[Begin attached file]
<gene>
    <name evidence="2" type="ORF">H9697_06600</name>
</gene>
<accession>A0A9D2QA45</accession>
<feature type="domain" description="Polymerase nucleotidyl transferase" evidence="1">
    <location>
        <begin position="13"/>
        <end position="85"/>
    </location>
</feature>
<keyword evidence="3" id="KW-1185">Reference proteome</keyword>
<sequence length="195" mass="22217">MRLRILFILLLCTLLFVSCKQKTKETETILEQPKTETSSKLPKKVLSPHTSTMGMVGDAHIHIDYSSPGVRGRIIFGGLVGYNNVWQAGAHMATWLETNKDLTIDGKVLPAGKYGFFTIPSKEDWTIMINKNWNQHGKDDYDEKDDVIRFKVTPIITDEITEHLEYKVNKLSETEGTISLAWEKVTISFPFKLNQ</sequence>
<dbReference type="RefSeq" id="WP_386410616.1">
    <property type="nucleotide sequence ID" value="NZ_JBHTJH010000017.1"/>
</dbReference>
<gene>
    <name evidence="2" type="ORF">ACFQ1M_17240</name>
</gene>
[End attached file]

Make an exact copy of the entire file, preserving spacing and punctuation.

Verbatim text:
<gene>
    <name evidence="2" type="ORF">H9697_06600</name>
</gene>
<accession>A0A9D2QA45</accession>
<feature type="domain" description="Polymerase nucleotidyl transferase" evidence="1">
    <location>
        <begin position="13"/>
        <end position="85"/>
    </location>
</feature>
<keyword evidence="3" id="KW-1185">Reference proteome</keyword>
<sequence length="195" mass="22217">MRLRILFILLLCTLLFVSCKQKTKETETILEQPKTETSSKLPKKVLSPHTSTMGMVGDAHIHIDYSSPGVRGRIIFGGLVGYNNVWQAGAHMATWLETNKDLTIDGKVLPAGKYGFFTIPSKEDWTIMINKNWNQHGKDDYDEKDDVIRFKVTPIITDEITEHLEYKVNKLSETEGTISLAWEKVTISFPFKLNQ</sequence>
<dbReference type="RefSeq" id="WP_386410616.1">
    <property type="nucleotide sequence ID" value="NZ_JBHTJH010000017.1"/>
</dbReference>
<gene>
    <name evidence="2" type="ORF">ACFQ1M_17240</name>
</gene>